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Sound / Peter F. Drucker symposium on contract employees, mergers and acquisitions, and globalization

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Title
Peter F. Drucker symposium on contract employees, mergers and acquisitions, and globalization
Creator
Peter F. Drucker
Date Created and/or Issued
1990-04-25
Publication Information
The Drucker Institute
Contributing Institution
Claremont Colleges Library
Collection
Drucker Archives
Rights Information
For permission to use this item, contact The Drucker Institute, https://www.drucker.institute/about/drucker-archives/
Description
Peter F. Drucker symposium on contract employees, mergers and acquisitions, and globalization. Drucker begins the symposium discussing the dangers involved in organizations which have formed relationships to people who are not actual employees, but contract employees. He predicts that such relationships will be far more common and far more pervasive in the future. Drucker emphasizes that organizations now have to operate in terms of a global economy even if the business is purely local or regional because of information exchange. Fundamentally in money, furthermore, there really is a global economy. In the past exporting and multinationals were the primary ways that “globalized” finance was occurring. Today, corporations are more inclined to pursuit ongoing mergers, therefore linking them with other firms and building continual global alliances. There are three reasons why this phenomenon is not just a fad, namely, technology, the absence of subsidiaries, and the traditional multinational becoming too expensive. Only the Japanese, explains Drucker, can financially justify acquisitions--neither Americans nor Europeans can. Additionally, the average rate of return on acquisitions is below four percent. Alliances, joint ventures, and partnerships will consequently be the way of the future, as an alternative to buying, for globalized--and globalizing--organizations. For these corporate endeavors, there are several rules. The first rule is to make sure your organization understands its long-term objectives, as the most dangerous thing in these kinds of situations is success. Second, one has to think through and be public about basic policy and make it clear. Last, one must build right into the last agreement a provision for the arbitration of differences. Understandings of the world economy are going to be different, partly because “global economy” is a difficult concept to grasp--it is actually becoming more local. To repeat, having clarity in objectives, clarity in basic policies, and, third, incorporating someone who can remove conflict before it becomes debilitating, comprise the changes necessary for organizations to continue in the world economy.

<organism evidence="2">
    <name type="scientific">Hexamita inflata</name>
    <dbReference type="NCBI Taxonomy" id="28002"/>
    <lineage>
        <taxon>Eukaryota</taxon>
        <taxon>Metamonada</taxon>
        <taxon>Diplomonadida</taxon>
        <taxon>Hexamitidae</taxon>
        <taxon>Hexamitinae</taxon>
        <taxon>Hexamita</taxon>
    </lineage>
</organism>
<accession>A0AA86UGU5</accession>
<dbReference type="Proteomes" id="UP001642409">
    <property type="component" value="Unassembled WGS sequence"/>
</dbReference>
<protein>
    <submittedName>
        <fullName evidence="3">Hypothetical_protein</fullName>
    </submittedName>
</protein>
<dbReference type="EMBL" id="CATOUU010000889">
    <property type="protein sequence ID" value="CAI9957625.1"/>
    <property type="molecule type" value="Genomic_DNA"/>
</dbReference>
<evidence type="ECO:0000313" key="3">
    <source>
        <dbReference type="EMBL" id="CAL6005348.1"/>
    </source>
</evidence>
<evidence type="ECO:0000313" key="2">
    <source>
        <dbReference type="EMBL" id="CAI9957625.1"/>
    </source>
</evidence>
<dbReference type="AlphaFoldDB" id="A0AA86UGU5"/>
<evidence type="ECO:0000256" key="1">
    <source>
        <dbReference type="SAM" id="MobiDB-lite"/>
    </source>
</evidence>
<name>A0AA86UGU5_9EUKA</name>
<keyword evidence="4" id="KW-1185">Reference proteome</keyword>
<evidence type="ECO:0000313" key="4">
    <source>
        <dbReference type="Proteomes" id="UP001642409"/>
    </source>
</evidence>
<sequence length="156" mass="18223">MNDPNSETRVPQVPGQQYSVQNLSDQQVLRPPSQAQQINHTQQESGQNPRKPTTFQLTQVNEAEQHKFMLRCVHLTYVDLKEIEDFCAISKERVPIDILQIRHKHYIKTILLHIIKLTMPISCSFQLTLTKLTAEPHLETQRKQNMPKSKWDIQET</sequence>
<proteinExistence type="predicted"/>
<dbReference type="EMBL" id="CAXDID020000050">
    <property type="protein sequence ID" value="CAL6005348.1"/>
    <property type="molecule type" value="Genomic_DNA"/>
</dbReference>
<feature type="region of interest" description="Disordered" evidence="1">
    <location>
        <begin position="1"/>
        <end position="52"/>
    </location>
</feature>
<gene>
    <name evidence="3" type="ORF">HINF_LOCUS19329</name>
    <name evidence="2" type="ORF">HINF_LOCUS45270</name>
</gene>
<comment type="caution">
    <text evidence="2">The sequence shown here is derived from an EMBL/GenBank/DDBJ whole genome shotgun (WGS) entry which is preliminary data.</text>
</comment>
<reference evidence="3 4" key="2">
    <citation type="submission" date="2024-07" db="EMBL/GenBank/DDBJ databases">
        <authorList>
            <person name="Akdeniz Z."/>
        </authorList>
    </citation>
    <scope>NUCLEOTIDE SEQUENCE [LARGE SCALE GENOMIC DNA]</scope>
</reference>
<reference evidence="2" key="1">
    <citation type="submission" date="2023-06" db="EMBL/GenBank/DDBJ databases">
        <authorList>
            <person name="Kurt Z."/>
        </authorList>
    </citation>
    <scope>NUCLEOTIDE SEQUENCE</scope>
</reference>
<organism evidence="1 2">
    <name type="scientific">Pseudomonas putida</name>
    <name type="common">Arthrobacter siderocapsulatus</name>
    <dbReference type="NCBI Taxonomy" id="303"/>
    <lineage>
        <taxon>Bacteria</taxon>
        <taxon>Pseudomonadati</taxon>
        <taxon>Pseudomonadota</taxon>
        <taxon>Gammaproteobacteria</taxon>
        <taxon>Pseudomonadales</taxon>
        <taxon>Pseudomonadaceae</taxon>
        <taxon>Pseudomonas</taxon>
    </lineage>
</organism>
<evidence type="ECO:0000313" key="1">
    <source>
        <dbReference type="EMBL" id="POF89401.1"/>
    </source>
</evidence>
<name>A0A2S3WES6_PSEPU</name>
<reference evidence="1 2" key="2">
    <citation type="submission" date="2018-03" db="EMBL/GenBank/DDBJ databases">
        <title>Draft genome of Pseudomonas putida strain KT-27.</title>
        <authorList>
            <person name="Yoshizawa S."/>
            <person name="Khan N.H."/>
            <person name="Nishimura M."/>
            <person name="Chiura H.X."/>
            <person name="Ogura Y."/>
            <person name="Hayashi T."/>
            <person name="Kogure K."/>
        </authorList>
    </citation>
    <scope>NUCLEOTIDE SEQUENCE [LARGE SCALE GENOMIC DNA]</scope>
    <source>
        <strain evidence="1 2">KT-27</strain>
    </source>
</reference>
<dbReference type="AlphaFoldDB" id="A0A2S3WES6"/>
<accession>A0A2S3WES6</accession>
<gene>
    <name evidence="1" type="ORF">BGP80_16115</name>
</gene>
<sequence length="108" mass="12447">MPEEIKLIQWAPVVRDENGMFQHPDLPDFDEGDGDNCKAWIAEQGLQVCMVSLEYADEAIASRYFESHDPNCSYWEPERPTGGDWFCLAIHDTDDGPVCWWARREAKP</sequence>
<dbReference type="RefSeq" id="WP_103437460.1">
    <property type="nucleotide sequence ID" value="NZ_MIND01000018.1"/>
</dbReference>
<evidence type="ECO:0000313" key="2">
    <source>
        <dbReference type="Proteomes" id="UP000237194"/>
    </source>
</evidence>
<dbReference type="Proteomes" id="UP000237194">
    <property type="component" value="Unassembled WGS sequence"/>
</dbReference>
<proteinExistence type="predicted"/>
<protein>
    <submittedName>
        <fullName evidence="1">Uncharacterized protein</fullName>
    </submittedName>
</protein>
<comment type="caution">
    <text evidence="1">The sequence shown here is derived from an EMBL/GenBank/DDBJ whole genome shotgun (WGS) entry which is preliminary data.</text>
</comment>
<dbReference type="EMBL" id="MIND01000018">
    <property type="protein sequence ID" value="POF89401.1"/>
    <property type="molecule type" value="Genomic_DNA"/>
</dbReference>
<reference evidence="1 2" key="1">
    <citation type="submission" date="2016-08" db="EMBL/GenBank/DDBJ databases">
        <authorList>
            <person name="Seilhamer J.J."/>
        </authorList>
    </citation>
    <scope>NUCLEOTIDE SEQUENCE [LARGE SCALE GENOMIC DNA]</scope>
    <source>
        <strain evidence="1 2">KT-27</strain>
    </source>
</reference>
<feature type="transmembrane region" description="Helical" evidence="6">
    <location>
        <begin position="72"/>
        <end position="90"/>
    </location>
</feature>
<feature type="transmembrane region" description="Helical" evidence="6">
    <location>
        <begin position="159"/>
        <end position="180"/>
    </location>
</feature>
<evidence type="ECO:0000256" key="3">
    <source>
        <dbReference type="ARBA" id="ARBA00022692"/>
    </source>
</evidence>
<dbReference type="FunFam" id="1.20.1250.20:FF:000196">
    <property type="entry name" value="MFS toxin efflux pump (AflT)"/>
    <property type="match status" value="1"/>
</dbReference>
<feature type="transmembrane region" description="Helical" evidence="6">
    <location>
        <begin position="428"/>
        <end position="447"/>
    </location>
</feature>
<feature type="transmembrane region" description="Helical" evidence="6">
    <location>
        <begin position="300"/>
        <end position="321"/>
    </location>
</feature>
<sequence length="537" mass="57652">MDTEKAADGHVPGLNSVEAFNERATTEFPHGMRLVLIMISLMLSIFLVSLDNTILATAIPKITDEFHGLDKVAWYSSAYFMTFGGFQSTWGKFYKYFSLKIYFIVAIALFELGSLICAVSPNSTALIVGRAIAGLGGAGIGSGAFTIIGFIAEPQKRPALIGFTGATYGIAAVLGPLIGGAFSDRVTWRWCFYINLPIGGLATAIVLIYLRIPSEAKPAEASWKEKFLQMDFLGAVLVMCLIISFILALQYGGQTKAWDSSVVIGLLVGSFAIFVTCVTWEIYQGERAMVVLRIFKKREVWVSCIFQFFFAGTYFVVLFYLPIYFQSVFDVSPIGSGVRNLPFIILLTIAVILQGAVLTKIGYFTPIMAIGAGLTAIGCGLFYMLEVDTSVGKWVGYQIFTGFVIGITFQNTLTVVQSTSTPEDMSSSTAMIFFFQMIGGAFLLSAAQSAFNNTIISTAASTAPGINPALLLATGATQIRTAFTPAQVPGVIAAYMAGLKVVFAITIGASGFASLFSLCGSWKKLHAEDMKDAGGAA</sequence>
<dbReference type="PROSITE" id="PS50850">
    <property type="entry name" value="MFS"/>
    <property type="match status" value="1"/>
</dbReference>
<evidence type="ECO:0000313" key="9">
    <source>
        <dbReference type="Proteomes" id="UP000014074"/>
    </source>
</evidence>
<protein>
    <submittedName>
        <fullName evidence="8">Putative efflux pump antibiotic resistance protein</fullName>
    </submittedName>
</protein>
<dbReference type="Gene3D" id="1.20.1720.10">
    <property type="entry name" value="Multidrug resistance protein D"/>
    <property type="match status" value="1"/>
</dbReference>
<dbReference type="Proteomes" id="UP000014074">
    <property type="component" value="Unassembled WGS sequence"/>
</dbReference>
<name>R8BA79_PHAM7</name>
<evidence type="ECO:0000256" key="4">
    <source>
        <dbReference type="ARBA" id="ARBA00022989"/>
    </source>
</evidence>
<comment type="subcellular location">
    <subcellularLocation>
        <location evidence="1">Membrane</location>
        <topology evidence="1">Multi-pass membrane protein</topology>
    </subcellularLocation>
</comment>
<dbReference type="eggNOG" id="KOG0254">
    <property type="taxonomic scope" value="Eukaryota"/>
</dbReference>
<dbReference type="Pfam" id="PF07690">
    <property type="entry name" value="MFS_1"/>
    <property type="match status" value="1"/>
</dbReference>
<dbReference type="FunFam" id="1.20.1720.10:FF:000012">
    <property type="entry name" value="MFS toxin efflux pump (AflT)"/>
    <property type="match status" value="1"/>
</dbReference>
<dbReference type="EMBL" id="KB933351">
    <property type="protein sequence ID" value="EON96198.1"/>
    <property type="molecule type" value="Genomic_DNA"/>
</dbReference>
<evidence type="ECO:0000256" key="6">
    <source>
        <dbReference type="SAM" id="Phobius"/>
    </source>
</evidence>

Type
sound
Format
mp3
Identifier
dac02549
http://ccdl.claremont.edu/cdm/ref/collection/dac/id/8127
Language
English
Subject
Drucker, Peter F. (Peter Ferdinand), 1909-2005
New York University
New York University. Graduate School of Business Administration
Mergers and Acquisitions
Contract labor
Global economy and development
Globalization
Information
Information revolution
International economic integration
International economic relations
International finance
International trade
Exports
Multinational corporations
Money
Technology
Subsidiary corporations
Japanese
Japan--Economic policy
Japan
Rate of return
Alliances
Joint ventures
Partnership
Policy
Arbitration
Arbitration (Administrative law)
Conflict management
Conflict Resolution
Conflicts
Mergers and acquisitions of corporations
Objectives
Symposia
Source
Original recording, April 25, 1990; Drucker Archives; Box 68
Relation
Drucker Archives - https://ccdl.claremont.edu/digital/collection/dac

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